Kwanzaa Greeting Cards
Kwanzaa is a celebration of African-American culture introduced by Dr. Maulana Karenga in 1966 and held annually from December 26th to January 1st, culminating in gift-giving and a feast of faith called a Karamu Ya Imani which often features cuisine from different African countries. The name Kwanzaa is derived from the phrase "matunda ya kwanza" which means "first fruits" in Swahili. Kwanzaa was created for Afro-Americans as a response to the commercialism of Christmas, to give them an opportunity to celebrate themselves and their history, and as a ritual to welcome the first harvests to the home.
Celebrations include songs and dances, African drums, storytelling, poetry reading and a large traditional meal. On each of the seven nights of Kwanzaa, families gather and a child lights one of the candles on the Kinara (candleholder), then one of the seven principles is discussed. The principles are values of African culture which contribute to building and reinforcing community among African-Americans; specifically: Unity, Faith, Self-Determination, Collective Work and Responsibility, Cooperative Economics, Purpose and Creativity. Kwanzaa also has seven basic symbols (a mat, candleholder, candles, corn, crops, a unity cup, and gifts) reflective of African culture.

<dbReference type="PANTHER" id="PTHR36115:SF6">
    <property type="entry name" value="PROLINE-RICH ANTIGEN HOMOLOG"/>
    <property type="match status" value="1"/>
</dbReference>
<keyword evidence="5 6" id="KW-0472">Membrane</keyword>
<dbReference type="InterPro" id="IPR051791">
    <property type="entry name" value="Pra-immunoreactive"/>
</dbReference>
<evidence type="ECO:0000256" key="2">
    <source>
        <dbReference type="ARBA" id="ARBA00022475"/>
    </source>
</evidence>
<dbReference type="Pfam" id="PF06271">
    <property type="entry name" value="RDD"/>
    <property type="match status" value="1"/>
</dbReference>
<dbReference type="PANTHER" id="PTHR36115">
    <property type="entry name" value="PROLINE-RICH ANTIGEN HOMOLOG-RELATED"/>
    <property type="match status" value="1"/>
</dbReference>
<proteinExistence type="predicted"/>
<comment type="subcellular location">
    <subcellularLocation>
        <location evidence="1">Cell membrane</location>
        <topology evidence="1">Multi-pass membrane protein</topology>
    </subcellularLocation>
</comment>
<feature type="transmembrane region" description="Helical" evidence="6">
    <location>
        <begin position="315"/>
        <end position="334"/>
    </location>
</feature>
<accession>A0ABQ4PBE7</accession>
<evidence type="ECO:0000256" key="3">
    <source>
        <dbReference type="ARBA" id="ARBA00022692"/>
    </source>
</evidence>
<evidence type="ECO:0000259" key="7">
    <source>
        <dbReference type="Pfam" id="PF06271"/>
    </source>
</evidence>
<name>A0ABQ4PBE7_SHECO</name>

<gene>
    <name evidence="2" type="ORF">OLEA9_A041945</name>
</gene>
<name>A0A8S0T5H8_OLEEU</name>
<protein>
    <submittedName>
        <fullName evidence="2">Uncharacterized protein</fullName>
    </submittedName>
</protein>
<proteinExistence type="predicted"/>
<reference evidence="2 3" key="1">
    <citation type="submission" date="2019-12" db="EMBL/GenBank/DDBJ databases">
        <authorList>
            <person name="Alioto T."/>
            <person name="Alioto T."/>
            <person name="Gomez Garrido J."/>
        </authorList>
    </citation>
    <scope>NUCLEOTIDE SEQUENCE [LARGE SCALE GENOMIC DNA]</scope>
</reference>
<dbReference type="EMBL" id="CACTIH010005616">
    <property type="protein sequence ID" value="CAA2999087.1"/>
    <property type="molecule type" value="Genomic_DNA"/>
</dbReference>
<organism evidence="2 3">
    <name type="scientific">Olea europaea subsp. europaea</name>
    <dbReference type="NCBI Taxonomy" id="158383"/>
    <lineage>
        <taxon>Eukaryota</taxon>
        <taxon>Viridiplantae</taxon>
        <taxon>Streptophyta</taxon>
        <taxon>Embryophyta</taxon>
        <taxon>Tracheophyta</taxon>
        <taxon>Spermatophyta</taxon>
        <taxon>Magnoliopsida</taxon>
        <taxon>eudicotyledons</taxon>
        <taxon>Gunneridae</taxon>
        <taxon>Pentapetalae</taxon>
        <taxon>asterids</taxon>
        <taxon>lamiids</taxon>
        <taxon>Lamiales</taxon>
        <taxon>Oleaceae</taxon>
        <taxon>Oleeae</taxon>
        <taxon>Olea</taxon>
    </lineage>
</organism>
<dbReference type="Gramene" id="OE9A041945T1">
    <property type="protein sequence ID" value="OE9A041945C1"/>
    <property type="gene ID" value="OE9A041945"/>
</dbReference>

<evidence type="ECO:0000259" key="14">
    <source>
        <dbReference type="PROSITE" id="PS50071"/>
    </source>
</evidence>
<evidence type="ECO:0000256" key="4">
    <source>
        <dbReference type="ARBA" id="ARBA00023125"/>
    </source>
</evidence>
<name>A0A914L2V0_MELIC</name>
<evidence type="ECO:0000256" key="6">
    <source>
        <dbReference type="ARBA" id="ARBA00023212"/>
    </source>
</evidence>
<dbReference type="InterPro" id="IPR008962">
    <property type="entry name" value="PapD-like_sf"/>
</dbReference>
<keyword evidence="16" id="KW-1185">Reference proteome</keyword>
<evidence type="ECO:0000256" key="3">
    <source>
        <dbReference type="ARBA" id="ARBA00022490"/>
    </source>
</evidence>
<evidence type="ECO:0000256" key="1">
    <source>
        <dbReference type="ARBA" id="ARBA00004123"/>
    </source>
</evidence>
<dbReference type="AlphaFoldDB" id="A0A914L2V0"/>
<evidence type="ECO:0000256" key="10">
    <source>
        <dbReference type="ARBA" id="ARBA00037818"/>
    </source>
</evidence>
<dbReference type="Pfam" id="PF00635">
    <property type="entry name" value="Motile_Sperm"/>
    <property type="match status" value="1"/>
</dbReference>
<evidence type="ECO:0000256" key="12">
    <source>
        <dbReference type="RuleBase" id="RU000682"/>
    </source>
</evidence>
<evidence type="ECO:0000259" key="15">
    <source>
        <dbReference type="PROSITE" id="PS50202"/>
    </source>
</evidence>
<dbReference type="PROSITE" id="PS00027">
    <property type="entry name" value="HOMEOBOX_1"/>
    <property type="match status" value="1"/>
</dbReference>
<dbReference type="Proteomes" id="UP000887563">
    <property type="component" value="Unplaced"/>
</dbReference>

NobleWorks has your Kwanzaa card-gifting needs covered so that you can honor and celebrate with all those friends, family members and coworkers of yours who participate in the joyous cultural event. Vivid, vibrant, bold orange, yellow, red and green colors illuminate a striking and stirring greeting featuring a candleholder with seven burning bright red, green and black candles (which remind participants of the seven principles and the colors in flags of African liberation movements); while on the inside of the lovely and lively card, the candleholder and lit candles are pictured again along with the welcoming, empowering and culturally significant words of "Unity And Peace." The attractive and exciting notecard will surely be greatly appreciated by all you know who recognize and revel in the yearly festivities that celebrate African-American family, community and culture.